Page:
Ethereum Frontier

Ethereum co-founder and CTO Gavin Wood predicts big players may view the technology almost as a marketing strategy for their own products in the future.

Wood told IBTimes Ethereum has held conversations with some large IT companies, exploring options for the continued development of the core technology. "I don't want to name names; there are certain conversations we are having.

"It doesn't take much to realise that this technology could potentially be very lucrative for some major players if it can be argued that it is legitimately an open and free standard.

"I think therefore that some of these big players will want to keep this technology free and open and it's actually in their interest and they will see it perhaps as a means of almost of marketing their own product set.

"It's almost like a marketing strategy, I suppose. I mean, I dunno - I'm a technologist not a marketer, but I can see that being a possibility."

Wood said there are a lot of possibilities going forward, some of which would only be considered with the backing of the community, while others are much more in the hands of players in the ecosystem.

"So for example if a large IT company wanted to continue development of Ethereum, of the core technology, to sponsor that in order perhaps to gain some degree of expertise themselves in the ability to deploy this technology for potential clients - that's one potential way that we could see the core technology continuing to be developed; perhaps pushing toward a scalable blockchain solution, without the funds having to come from the foundation, but rather coming from private enterprise.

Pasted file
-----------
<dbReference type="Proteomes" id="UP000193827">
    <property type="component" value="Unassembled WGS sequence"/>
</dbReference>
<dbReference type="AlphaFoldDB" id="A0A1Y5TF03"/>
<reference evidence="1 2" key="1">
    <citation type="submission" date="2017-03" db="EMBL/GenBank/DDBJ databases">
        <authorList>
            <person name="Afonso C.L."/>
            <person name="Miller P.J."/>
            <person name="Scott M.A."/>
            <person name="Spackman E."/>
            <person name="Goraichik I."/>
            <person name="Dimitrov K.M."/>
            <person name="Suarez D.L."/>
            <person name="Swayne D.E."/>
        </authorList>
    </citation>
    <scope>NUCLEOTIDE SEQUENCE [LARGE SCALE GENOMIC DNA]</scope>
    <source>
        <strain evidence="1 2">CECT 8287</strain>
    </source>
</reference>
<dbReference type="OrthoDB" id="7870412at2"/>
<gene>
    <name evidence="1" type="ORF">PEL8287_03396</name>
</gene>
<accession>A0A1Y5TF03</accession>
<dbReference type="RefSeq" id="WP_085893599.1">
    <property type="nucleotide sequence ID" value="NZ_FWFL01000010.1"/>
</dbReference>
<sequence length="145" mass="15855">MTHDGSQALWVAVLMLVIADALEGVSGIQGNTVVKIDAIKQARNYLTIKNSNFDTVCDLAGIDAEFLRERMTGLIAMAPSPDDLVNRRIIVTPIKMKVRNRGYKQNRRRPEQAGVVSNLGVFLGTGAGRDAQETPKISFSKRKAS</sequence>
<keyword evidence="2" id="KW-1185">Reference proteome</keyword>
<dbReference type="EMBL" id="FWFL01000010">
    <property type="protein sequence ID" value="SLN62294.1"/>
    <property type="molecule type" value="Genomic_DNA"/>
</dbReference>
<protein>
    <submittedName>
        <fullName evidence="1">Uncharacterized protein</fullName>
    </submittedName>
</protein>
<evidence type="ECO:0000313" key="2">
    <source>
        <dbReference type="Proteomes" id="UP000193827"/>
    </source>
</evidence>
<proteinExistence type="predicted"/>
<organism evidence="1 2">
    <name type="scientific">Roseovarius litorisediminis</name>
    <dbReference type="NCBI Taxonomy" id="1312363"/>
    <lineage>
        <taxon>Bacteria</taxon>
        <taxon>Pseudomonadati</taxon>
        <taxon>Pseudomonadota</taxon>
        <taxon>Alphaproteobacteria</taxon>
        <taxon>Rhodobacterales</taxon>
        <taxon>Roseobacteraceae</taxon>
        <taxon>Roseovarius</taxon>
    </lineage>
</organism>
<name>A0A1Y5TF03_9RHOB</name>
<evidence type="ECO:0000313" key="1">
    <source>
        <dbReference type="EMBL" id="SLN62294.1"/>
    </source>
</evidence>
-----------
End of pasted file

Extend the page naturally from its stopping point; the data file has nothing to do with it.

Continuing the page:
Like Linux

"I mean what I'd like to see eventually is a sort of industry body that kind of collaborated in some open fashion, in a decentralised fashion ideally, to the continued maintenance and research of the core Ethereum technology.

Wood pointed out that a lot of banks, financial institutions and quite a lot of tech firms speak out in favour of using Ethereum, and typically large institutions don't like to adopt technologies with a single vendor; they like something that's much more open and out there to avoid lock-in.

"I think it's quite reasonable that we will end up seeing an ecosystem perhaps similar to Linux, where we have a number of vendors, or whom are sponsoring the continued development, either through donations to a single body like the Linux Foundation, or through actually paying core developers to work on very particular parts - perhaps optimisation, or maybe adding features.

Ethereum Foundation

Recent weeks have seen consternation regarding the depleted financial state of the Ethereum Foundation, thanks to a fall in the value of Bitcoin. This has led to claims from some quarters that the project is spread too thin to achieve its goals.

Wood pointed out that the Ethereum Foundation took on the task of getting the initial software release out which it has more or less done. He said the Foundation will now likely refocus its priorities more towards advocacy and education, while an increasing amount of development work will be undertaken by the various players in the ecosystem.

"Ethereum was never meant to be, and is really designed not to be, controlled by any central force. So I personally don't see the foundation taking maybe more of a backseat as a problem.

"In fact in many respects I consider it the only sensible way forward, because Ethereum at the end of the day is a decentralised protocol; to kind of believe that this centralised foundation should be controlling it seems the antithesis of what we want."

In terms of allocation of resources, Wood said some projects will be seen to have hit their targets and been delivered, such as Mix, for example. And this will mean these resources will be refocused.

In addition, the various jobs of developing these tools and ancillary software – as well as some of the core software - will fall into the hands of the community and the major players in the ecosystem.